The US imports about half of oil consumed.
With 5% of the earth's population, the U.S. consumes 20% of the world's total energy.
$ of a gal. of gas includes: cost of Crude Oil 76%; Refining Costs and Profits 6%; Distribution, Marketing, and Retail Costs and Profits 6%; Taxes 12%
In February 2012, financial speculation added an extra $.56 per gallon of gasoline at the pump.
The US's electricity generation fuel mix is Coal 45%, Natural Gas 24%, Nuclear 20%, Hydropower 6%, Other Renewable 4%, Petroleum 1%.
Red tape can add up: Local permitting and inspection add $0.50 per watt, or $2,516 per residential install, to the cost of solar.
The earth receives 1500 times as much energy than humans use from the sun each day.
Cooling water discharged from a coal or nuclear plant is hotter--by an average of 17°F in summer--than when it entered the plant.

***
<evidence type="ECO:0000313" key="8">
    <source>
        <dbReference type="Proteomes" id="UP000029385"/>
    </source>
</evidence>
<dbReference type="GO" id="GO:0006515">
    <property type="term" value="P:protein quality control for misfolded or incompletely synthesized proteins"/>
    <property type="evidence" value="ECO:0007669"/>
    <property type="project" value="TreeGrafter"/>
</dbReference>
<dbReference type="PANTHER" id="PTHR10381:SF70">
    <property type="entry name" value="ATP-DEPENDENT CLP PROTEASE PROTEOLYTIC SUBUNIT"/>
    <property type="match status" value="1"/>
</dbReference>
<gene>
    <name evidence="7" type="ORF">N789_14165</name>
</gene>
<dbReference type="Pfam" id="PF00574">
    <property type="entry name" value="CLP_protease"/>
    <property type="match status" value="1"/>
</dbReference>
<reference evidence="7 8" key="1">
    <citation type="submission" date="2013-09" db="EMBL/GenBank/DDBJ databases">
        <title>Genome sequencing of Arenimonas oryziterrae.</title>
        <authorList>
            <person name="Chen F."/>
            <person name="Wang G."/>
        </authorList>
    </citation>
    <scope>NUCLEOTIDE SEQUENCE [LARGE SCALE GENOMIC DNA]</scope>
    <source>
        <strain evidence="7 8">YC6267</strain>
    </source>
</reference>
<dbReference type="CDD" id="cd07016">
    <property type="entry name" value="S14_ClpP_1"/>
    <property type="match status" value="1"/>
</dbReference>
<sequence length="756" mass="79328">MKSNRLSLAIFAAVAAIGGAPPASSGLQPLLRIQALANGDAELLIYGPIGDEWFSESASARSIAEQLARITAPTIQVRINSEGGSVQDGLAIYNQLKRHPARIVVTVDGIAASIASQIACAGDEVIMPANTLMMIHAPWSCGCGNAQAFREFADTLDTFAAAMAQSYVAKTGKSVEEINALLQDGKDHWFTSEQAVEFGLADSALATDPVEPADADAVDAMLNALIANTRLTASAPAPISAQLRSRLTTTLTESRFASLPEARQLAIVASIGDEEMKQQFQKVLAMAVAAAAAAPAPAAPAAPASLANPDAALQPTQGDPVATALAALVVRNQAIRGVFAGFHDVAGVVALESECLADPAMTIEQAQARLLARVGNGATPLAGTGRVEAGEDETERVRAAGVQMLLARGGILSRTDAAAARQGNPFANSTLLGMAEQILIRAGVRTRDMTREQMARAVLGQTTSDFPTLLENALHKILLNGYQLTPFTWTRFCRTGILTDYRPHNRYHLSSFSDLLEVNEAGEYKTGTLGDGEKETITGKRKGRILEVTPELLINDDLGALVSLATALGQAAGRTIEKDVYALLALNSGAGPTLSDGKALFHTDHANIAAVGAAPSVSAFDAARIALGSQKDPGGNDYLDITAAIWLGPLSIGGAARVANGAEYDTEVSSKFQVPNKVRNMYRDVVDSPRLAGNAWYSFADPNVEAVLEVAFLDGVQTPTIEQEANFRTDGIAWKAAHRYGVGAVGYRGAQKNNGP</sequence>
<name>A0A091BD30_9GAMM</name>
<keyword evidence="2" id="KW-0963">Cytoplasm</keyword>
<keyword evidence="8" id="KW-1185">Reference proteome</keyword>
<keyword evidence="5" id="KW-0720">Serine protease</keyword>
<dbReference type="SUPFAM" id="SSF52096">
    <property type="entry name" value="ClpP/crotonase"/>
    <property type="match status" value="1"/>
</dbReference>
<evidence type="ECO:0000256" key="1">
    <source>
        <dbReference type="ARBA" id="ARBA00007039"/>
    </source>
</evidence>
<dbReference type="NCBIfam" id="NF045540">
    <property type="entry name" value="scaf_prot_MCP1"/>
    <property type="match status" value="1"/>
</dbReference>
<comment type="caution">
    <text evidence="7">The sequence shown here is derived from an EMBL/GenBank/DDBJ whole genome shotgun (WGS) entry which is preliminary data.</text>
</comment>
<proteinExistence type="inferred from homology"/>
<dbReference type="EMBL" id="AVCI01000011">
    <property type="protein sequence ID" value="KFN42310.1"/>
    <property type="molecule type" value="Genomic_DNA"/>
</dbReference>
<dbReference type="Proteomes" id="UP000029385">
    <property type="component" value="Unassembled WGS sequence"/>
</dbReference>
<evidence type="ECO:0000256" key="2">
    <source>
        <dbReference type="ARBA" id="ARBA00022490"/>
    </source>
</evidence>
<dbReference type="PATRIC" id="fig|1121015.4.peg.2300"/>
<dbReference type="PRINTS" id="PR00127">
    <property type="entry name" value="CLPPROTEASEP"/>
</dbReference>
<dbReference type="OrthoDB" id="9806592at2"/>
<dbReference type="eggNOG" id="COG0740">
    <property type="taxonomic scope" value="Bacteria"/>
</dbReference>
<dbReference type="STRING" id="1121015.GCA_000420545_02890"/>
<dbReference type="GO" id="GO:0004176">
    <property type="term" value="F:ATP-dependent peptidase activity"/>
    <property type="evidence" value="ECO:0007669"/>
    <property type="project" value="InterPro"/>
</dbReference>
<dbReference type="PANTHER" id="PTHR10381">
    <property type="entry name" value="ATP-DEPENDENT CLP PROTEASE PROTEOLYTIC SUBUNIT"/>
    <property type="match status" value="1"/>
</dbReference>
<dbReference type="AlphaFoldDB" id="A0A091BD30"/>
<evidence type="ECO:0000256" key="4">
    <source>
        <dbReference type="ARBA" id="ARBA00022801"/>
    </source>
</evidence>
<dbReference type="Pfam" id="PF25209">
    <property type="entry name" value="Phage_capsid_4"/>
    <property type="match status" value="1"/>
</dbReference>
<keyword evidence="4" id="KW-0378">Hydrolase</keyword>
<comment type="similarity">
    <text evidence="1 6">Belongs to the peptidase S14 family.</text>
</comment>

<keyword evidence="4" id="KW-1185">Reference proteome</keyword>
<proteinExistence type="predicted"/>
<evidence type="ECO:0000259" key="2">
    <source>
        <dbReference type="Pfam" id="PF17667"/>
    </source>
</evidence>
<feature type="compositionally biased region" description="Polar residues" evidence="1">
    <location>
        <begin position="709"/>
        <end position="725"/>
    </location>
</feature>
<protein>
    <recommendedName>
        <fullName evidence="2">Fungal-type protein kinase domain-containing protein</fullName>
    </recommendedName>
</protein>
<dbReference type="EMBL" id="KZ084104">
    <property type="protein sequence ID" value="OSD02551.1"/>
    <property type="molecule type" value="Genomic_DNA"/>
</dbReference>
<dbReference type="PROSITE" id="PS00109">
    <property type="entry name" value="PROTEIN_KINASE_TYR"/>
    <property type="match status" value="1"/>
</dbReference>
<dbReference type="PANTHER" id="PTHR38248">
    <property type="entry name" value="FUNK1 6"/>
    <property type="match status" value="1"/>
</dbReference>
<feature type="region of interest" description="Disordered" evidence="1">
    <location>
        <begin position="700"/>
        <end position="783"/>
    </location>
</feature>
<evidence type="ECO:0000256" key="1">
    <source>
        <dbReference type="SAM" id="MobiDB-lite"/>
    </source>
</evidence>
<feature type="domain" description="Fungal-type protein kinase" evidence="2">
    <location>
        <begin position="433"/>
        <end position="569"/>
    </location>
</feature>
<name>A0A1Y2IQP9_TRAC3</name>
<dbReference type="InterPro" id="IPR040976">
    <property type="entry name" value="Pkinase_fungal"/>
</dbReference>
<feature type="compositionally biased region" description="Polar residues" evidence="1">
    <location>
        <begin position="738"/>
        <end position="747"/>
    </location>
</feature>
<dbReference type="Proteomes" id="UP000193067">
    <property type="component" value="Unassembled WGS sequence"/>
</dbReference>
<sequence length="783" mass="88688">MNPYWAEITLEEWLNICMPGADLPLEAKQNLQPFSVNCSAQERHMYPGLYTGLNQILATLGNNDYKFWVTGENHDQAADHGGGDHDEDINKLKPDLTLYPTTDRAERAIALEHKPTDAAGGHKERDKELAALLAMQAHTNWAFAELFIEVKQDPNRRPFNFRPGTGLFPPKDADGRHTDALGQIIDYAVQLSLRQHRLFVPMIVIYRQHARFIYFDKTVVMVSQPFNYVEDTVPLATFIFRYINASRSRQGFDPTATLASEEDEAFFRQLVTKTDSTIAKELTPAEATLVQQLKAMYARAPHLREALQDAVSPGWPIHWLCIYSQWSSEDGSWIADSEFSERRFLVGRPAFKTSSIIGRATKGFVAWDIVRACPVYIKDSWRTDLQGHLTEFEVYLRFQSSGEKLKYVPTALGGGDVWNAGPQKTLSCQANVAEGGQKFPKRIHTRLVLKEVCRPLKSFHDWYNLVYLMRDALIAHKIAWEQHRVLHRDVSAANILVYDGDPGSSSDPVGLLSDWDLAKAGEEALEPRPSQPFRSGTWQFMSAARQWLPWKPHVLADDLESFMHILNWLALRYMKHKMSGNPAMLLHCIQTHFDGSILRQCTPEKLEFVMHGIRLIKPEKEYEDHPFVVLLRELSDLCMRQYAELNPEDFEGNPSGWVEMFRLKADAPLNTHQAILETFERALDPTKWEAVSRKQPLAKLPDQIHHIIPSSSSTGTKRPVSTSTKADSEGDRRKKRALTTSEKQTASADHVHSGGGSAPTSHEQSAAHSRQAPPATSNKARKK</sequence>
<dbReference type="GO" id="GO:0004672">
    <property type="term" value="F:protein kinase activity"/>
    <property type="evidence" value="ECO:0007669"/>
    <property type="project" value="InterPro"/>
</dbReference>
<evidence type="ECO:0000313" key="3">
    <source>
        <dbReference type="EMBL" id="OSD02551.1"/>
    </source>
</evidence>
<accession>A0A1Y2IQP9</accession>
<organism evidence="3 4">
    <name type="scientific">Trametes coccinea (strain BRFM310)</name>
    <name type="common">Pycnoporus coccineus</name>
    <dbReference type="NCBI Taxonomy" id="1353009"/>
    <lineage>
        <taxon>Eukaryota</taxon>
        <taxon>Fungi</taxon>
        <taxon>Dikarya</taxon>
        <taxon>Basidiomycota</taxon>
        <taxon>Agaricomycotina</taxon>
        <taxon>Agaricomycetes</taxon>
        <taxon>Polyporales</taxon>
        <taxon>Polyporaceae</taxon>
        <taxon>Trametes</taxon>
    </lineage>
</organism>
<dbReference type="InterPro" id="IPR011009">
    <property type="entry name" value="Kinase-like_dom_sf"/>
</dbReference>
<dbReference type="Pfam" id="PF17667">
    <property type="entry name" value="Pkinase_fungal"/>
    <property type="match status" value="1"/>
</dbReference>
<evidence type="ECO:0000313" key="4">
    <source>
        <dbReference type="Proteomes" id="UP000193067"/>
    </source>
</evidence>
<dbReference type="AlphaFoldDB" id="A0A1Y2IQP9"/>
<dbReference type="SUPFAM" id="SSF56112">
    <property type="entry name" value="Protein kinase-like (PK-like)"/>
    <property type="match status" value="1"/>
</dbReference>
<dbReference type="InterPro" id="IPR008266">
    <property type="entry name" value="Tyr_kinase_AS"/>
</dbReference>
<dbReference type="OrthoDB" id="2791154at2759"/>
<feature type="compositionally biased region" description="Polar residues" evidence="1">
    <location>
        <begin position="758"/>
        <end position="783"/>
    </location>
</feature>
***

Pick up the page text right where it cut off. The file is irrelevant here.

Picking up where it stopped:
20 percent of energy used in homes is for water heating
Between 1950 and 2003, the fossil fuel industry raked in 75 percent of federal government energy development incentives.
Creating a gallon of ethanol consumes about 100 gallons of freshwater. In some regions, ethanol production can take three or more times that amount.
A US resident uses about 11,500 kWh of electricity per year.
26 percent of energy used in homes is for lighting and other appliances
A frack job used 4.5 million gallons, of which a amount approximately 10 to 40 percent flows back to the surface as toxic water.
Organic farms use as much as one-third less fossil fuels than their conventional counterparts, and can sequester carbon!
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